Oh, the Nashville Centennial

Things I have learned tonight:

1. There was a Nashville centennial celebration in 1880. The exposition hall was at the corner of Broadway and 8th Avenue South, where the federal courthouse is now. This should be so very close to Ben and Sue Allen’s house that I can’t help but wonder if I might find pictures in the metro archive.

2. Nathaniel Baxter Jr. lived at 117 North Spruce. The Allens, who were Ed Baxter’s in-laws (Ed being Nathaniel’s brother), were at 125 South Spruce. Perhaps we could put Nathaniel on the list of potential runners away from the Thing.

3. Colonel Colyer’s description of Jere Baxter (another brother–Jones, Nathaniel, Edmund, and Jere were the ones I know about, but it looks like there may have also been a Montgomery and a sister, Mary) in the History of Nashville, Tennessee about makes me blush. Whew, some folks really loved that guy.

4. Looking at other houses in town, I think the thing that makes me nervous about my tentative floor plan is that a lot of the houses look deeper. And certainly Ben would have had a library. But he had to have a garden out back because we know he had a workshop in his garden out back in which he made his jewelry.

5. The authors of History of Nashville, Tennessee seem struck in wondrous awe that Black Bob ran the best tavern in the town and was friends with white people who even came to his house for dinner. It just goes to show you that things can get worse. Not that you’d call life for black Americans great in the 1790s, but the fact that white people in the 1890s were like “what is this strange thing? Who would be friends with a black guy? How could you possibly even go to his house for meals?” is pretty depressing.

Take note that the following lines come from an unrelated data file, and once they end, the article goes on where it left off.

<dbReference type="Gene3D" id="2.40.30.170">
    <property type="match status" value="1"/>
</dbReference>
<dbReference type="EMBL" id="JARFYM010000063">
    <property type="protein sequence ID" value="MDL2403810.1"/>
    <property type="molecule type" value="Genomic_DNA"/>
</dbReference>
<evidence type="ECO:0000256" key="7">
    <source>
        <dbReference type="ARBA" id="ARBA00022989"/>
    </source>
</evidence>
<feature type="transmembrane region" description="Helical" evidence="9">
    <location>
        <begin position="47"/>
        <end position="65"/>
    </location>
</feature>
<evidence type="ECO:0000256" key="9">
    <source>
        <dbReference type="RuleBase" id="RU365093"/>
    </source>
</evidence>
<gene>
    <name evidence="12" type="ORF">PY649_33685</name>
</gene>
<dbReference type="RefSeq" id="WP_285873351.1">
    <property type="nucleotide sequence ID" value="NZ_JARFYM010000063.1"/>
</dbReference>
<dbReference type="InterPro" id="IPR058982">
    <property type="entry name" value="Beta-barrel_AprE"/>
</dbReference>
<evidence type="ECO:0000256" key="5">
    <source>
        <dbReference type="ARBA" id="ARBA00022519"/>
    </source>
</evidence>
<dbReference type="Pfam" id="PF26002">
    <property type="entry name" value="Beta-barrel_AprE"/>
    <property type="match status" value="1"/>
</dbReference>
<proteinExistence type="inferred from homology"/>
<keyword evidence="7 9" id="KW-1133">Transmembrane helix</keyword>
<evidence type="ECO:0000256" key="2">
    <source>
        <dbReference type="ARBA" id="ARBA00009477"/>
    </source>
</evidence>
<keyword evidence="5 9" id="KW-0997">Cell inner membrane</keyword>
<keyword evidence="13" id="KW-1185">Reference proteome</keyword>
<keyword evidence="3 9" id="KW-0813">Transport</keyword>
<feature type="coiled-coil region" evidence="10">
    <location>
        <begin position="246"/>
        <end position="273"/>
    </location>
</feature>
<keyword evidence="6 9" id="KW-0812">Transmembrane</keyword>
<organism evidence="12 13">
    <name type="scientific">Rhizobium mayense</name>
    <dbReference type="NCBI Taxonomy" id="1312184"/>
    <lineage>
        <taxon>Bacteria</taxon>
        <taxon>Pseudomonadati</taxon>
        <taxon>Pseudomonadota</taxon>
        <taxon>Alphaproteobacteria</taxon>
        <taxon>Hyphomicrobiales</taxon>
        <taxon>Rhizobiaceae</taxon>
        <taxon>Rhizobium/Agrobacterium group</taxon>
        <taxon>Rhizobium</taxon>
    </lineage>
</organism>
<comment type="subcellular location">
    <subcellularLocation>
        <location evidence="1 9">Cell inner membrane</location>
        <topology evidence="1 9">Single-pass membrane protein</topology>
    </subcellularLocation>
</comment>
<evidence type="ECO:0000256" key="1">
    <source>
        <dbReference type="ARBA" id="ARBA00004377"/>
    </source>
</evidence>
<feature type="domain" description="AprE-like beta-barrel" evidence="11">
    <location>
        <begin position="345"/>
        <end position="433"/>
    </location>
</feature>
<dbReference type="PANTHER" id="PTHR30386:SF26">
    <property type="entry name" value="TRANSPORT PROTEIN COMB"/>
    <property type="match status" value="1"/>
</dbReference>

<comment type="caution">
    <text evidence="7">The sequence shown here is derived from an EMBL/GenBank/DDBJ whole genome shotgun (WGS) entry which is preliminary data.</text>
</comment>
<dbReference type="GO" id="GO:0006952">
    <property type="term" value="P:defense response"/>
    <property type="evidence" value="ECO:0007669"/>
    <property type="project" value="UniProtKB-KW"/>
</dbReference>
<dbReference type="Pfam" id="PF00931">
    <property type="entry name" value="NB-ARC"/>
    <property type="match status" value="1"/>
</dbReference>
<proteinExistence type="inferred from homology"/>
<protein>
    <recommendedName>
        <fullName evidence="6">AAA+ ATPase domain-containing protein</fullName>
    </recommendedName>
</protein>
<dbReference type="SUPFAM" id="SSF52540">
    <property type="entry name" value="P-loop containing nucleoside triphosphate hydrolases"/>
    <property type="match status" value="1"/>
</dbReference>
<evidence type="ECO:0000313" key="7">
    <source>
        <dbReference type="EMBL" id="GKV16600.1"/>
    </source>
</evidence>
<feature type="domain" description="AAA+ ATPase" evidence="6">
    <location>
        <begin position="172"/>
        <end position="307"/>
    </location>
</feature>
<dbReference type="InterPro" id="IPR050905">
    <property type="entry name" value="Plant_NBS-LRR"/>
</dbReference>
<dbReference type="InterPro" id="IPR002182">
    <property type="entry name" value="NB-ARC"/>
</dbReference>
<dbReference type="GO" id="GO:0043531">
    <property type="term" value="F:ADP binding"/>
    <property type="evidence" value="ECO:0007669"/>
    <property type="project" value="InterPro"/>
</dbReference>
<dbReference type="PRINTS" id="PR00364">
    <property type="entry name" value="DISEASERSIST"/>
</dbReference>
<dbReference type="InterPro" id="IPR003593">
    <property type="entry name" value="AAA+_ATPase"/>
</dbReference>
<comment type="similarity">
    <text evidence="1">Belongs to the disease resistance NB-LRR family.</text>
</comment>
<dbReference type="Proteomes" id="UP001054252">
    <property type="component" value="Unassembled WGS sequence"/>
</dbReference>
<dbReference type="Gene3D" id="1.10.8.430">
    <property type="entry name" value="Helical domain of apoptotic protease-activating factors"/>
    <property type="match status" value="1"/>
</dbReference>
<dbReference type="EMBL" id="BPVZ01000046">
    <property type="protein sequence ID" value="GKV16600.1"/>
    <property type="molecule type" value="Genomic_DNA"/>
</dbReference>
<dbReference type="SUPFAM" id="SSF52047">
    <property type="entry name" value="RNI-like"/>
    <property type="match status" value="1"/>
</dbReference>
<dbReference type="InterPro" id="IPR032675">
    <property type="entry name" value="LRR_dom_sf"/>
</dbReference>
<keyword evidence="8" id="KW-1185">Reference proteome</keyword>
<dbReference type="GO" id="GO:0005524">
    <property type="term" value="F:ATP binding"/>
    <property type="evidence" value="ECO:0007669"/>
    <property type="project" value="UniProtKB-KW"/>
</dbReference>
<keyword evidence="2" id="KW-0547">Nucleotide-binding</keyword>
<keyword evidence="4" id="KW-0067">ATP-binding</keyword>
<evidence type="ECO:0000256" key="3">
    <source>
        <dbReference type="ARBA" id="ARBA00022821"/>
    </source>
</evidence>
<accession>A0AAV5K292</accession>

6. People used to bury people in the public square but they had to put a stop to it because they didn’t bury them very deep and the bodies would come back up. And, I presume, be eaten by the pigs that seemed to roam around town for much of our history.

7. Speaking of livestock, the fence around Vanderbilt was to keep the cows out. Ha ha ha.

8. Most histories I’ve read of Jere Baxter gloss over how kind of shitty the end of his life was. But here’s something funny. When Jere Baxter died, his friends put up a statue of him where Broadway and West End intersect. One of his detractors then put a statue of John “I’m a haunted thumb at the Tennessee State Museum” Murrell put up at Centennial Park to indicate that Jere Baxter was no better than a horse thief.

I wonder where that statue of John Murrell is now…

Edited to add: I’m kind of bummed more people don’t sit on the roof of the capitol nowadays.

A Tourist in My Own City

It’s supposed to rain all weekend, but I hope not, because I want to go play tourist all over town, looking at Italianate things. The folks over on Twitter gave me some great stuff to look at in addition to what’s in the comments on the last post.

Check out the Merritt Plantation house on Humphreys St. I wonder if the Allen house had a porch like that or if they had a balustrade. It looks like it was a balustrade by the time the house was torn down.

There are a couple of houses here on 5th Avenue North that look like they might be useful to look at.